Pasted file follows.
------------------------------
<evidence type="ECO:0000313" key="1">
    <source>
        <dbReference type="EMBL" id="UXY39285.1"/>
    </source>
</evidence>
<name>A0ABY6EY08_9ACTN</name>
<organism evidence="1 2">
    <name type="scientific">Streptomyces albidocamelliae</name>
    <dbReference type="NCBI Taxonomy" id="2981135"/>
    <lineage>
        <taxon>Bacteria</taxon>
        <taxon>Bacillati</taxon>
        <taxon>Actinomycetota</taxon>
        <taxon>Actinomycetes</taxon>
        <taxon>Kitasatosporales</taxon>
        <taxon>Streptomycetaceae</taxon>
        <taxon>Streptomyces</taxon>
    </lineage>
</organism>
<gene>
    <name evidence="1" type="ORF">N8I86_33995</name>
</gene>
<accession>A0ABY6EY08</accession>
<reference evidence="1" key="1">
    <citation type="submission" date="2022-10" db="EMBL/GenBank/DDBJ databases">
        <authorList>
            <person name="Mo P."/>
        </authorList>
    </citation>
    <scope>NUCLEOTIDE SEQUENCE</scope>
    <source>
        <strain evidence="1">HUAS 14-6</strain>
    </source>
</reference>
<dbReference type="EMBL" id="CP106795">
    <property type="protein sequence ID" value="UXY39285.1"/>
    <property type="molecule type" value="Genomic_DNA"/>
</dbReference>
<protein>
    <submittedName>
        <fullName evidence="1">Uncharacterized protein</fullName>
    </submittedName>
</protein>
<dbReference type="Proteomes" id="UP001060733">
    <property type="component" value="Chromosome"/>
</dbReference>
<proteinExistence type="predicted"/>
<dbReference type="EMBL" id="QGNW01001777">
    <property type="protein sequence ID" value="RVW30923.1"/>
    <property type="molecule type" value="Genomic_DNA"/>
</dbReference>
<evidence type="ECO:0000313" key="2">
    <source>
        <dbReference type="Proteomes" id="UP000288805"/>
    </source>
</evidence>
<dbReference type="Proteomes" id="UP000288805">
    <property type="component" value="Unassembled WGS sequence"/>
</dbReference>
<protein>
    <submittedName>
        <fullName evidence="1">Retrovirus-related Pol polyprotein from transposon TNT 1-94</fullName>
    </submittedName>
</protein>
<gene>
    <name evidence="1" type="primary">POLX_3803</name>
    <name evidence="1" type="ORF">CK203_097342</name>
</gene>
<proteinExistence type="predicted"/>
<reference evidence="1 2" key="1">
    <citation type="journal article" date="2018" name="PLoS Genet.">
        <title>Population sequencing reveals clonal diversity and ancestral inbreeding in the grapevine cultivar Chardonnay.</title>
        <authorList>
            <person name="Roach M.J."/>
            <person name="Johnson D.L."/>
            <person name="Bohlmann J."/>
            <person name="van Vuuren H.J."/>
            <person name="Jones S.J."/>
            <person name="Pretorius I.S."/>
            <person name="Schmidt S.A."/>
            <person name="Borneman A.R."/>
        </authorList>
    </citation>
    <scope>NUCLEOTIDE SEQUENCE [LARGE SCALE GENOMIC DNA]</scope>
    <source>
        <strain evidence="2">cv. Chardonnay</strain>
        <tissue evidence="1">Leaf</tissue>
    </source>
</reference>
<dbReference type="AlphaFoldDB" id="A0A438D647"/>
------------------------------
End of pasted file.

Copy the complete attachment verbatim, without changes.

<evidence type="ECO:0000313" key="1">
    <source>
        <dbReference type="EMBL" id="UXY39285.1"/>
    </source>
</evidence>
<name>A0ABY6EY08_9ACTN</name>
<organism evidence="1 2">
    <name type="scientific">Streptomyces albidocamelliae</name>
    <dbReference type="NCBI Taxonomy" id="2981135"/>
    <lineage>
        <taxon>Bacteria</taxon>
        <taxon>Bacillati</taxon>
        <taxon>Actinomycetota</taxon>
        <taxon>Actinomycetes</taxon>
        <taxon>Kitasatosporales</taxon>
        <taxon>Streptomycetaceae</taxon>
        <taxon>Streptomyces</taxon>
    </lineage>
</organism>
<gene>
    <name evidence="1" type="ORF">N8I86_33995</name>
</gene>
<accession>A0ABY6EY08</accession>
<reference evidence="1" key="1">
    <citation type="submission" date="2022-10" db="EMBL/GenBank/DDBJ databases">
        <authorList>
            <person name="Mo P."/>
        </authorList>
    </citation>
    <scope>NUCLEOTIDE SEQUENCE</scope>
    <source>
        <strain evidence="1">HUAS 14-6</strain>
    </source>
</reference>
<dbReference type="EMBL" id="CP106795">
    <property type="protein sequence ID" value="UXY39285.1"/>
    <property type="molecule type" value="Genomic_DNA"/>
</dbReference>
<protein>
    <submittedName>
        <fullName evidence="1">Uncharacterized protein</fullName>
    </submittedName>
</protein>
<dbReference type="Proteomes" id="UP001060733">
    <property type="component" value="Chromosome"/>
</dbReference>
<proteinExistence type="predicted"/>
<dbReference type="EMBL" id="QGNW01001777">
    <property type="protein sequence ID" value="RVW30923.1"/>
    <property type="molecule type" value="Genomic_DNA"/>
</dbReference>
<evidence type="ECO:0000313" key="2">
    <source>
        <dbReference type="Proteomes" id="UP000288805"/>
    </source>
</evidence>
<dbReference type="Proteomes" id="UP000288805">
    <property type="component" value="Unassembled WGS sequence"/>
</dbReference>
<protein>
    <submittedName>
        <fullName evidence="1">Retrovirus-related Pol polyprotein from transposon TNT 1-94</fullName>
    </submittedName>
</protein>
<gene>
    <name evidence="1" type="primary">POLX_3803</name>
    <name evidence="1" type="ORF">CK203_097342</name>
</gene>
<proteinExistence type="predicted"/>
<reference evidence="1 2" key="1">
    <citation type="journal article" date="2018" name="PLoS Genet.">
        <title>Population sequencing reveals clonal diversity and ancestral inbreeding in the grapevine cultivar Chardonnay.</title>
        <authorList>
            <person name="Roach M.J."/>
            <person name="Johnson D.L."/>
            <person name="Bohlmann J."/>
            <person name="van Vuuren H.J."/>
            <person name="Jones S.J."/>
            <person name="Pretorius I.S."/>
            <person name="Schmidt S.A."/>
            <person name="Borneman A.R."/>
        </authorList>
    </citation>
    <scope>NUCLEOTIDE SEQUENCE [LARGE SCALE GENOMIC DNA]</scope>
    <source>
        <strain evidence="2">cv. Chardonnay</strain>
        <tissue evidence="1">Leaf</tissue>
    </source>
</reference>
<dbReference type="AlphaFoldDB" id="A0A438D647"/>